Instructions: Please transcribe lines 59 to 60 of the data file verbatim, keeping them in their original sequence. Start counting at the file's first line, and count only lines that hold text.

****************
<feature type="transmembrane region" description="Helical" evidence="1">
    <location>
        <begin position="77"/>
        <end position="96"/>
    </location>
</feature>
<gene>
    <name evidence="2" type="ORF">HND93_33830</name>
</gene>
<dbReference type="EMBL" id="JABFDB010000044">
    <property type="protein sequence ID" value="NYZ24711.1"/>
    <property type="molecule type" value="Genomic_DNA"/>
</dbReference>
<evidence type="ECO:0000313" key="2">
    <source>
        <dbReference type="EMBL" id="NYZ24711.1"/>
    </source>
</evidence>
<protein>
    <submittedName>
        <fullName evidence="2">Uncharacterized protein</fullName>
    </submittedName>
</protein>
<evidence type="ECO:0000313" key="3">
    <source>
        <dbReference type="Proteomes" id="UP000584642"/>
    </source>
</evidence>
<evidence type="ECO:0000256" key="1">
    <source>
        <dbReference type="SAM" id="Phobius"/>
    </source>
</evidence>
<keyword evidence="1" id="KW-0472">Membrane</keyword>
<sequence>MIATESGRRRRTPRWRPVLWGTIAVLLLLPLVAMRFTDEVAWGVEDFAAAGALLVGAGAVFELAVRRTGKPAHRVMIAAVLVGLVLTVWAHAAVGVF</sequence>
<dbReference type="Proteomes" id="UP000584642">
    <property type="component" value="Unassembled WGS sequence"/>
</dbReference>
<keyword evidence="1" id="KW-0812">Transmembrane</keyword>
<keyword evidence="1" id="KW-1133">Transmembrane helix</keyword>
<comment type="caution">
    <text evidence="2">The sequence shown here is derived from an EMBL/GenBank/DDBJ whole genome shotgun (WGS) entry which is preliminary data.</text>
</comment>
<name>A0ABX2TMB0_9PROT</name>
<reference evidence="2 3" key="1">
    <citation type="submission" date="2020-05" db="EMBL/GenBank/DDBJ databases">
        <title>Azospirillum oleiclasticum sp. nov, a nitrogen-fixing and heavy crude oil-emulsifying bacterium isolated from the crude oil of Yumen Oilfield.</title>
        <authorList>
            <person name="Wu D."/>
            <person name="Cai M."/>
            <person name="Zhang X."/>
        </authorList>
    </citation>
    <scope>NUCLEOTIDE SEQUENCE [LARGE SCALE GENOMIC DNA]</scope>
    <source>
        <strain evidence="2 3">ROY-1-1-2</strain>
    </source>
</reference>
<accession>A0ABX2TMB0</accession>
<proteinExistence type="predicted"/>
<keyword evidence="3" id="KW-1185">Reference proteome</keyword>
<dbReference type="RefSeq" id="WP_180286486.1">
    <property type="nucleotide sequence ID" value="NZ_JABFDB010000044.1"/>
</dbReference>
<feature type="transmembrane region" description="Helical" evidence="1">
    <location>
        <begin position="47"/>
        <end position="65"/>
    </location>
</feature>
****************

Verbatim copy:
<accession>A0ABX2TMB0</accession>
<proteinExistence type="predicted"/>